11.23 The New York Times: “It was alarming to confront how thinly thought through many of the president-elect’s stances actually are.’’
11.23 Trump: “In theory I could run my business perfectly and then run the country perfectly. There’s never been a case like this.’’
11.22 David Brooks in the Times: “Whether it’s reforming immigration or trade policy, [Trump’s] governing challenge is going to be astoundingly hard and complicated. Surely this is not the moment to get swept up in our own moral superiority, but rather to understand the specificity of the proposals he comes up with and to offer concrete amendments and alternatives to address the same problems. . . . Surely a little universal humility is in order. Orthodox Republicans spent the last 30 years talking grandly about entrepreneurialism while the social fabric around their core voters disintegrated. Maybe a little government action would have helped? The Democratic Party is losing badly on the local, state and national levels. If you were a football team you’d be 2-8. Maybe you can do better than responding with the sentiment: Sadly, the country isn’t good enough for us. Those of us in the opinion class have been complaining that Trump voters are post-truth, that they don’t have a respect for expertise. Well, the experts created a school system that doesn’t produce skilled graduates. The experts designed Obamacare exchanges that are failing. Maybe those of us in the professional class need to win back some credibility the old-fashioned way, with effective reform. There will be plenty of time to be disgusted with Trump’s bigotry, narcissism and incompetence. It’s tempting to get so caught up in his outrage du jour that you never have to do any self-examination. But let’s be honest: It wouldn’t kill us Trump critics to take a break from our never-ending umbrage to engage in a little listening.’’
11.22 The Washington Post: “At least 111 Trump companies have done business in 18 countries and territories across South America, Asia and the Middle East.” Included in this are deals that were launched during Trump’s candidacy that are tied to a hotel project in Saudi Arabia, which Trump has vowed to protect militarily.’’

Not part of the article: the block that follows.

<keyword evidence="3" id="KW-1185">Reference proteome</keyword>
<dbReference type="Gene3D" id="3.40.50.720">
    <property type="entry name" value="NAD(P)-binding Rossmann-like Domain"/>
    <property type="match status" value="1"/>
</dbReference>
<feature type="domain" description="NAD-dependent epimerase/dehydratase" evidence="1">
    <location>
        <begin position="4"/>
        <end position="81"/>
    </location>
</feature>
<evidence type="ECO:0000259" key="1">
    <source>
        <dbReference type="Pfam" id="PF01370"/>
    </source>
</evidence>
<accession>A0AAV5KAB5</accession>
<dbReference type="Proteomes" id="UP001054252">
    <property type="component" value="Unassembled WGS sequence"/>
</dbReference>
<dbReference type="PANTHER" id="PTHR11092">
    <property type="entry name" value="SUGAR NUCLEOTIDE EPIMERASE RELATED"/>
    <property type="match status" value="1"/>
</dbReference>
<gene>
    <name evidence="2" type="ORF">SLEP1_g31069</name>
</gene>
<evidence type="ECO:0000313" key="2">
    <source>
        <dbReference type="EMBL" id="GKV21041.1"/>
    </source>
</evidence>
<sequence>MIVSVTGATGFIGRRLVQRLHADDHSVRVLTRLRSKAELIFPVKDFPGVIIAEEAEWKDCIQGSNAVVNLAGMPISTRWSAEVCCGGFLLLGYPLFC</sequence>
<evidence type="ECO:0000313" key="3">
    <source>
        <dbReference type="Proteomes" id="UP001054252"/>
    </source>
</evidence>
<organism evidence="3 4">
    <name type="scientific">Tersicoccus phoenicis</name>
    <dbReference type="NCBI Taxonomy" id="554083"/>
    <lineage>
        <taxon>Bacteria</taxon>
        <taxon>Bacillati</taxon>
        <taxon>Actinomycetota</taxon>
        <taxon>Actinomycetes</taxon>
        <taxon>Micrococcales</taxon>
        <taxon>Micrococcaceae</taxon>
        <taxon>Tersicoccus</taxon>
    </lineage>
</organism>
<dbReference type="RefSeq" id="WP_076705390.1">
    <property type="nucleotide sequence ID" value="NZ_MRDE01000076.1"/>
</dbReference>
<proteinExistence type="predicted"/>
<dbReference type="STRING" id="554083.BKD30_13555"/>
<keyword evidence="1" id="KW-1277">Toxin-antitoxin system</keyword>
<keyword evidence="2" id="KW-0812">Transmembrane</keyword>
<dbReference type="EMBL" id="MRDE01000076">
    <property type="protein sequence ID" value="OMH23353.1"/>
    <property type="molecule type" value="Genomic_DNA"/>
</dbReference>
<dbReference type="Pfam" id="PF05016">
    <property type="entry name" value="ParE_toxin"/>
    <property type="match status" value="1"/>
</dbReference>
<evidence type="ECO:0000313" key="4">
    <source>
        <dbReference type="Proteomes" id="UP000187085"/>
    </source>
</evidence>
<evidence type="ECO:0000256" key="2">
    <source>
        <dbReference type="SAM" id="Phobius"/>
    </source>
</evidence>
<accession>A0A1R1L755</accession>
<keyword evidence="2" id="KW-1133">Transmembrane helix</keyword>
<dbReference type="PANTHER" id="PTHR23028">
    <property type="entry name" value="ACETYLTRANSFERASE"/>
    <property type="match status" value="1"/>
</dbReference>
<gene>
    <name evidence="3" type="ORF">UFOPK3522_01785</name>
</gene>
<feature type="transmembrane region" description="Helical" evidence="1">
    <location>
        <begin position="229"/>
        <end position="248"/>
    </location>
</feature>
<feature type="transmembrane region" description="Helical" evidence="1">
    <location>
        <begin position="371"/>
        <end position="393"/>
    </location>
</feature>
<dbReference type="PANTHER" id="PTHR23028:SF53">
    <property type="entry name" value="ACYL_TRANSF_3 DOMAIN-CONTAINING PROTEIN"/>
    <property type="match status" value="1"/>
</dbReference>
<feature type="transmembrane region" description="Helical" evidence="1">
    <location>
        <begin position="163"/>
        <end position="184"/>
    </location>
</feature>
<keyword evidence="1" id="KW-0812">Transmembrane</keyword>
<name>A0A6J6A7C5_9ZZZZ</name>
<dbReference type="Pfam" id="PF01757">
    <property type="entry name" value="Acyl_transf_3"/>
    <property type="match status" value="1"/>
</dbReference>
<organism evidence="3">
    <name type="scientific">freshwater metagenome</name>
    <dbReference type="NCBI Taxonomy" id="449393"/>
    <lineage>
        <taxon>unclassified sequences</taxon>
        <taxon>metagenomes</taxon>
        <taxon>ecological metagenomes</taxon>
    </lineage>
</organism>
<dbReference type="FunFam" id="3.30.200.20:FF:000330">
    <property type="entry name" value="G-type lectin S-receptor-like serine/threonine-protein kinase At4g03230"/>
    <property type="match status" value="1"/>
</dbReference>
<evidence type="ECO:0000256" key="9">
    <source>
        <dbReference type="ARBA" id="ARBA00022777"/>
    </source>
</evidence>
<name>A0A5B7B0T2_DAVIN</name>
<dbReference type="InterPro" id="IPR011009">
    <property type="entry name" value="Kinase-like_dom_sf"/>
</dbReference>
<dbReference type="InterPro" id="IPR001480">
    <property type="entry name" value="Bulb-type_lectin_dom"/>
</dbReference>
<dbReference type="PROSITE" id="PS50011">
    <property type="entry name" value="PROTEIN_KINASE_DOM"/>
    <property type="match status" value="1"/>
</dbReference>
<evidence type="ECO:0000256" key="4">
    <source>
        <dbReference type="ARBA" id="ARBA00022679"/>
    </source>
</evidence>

11.22 Ron Klain in the Washington Post: “Trump’s plan is not really an infrastructure plan. It’s a tax-cut plan for utility-industry and construction-sector investors, and a massive corporate welfare plan for contractors. The Trump plan doesn’t directly fund new roads, bridges, water systems or airports, as did Hillary Clinton’s 2016 infrastructure proposal. Instead, Trump’s plan provides tax breaks to private-sector investors who back profitable construction projects. These projects (such as electrical grid modernization or energy pipeline expansion) might already be planned or even underway. There’s no requirement that the tax breaks be used for incremental or otherwise expanded construction efforts; they could all go just to fatten the pockets of investors in previously planned projects. Moreover, as others have noted, desperately needed infrastructure projects that are not attractive to private investors — municipal water-system overhauls, repairs of existing roads, replacement of bridges that do not charge tolls — get no help from Trump’s plan. And contractors? Well, they get a “10 percent pretax profit margin,” according to the plan. Combined with Trump’s sweeping business tax break, this would represent a stunning $85 billion after-tax profit for contractors — underwritten by the taxpayers.’’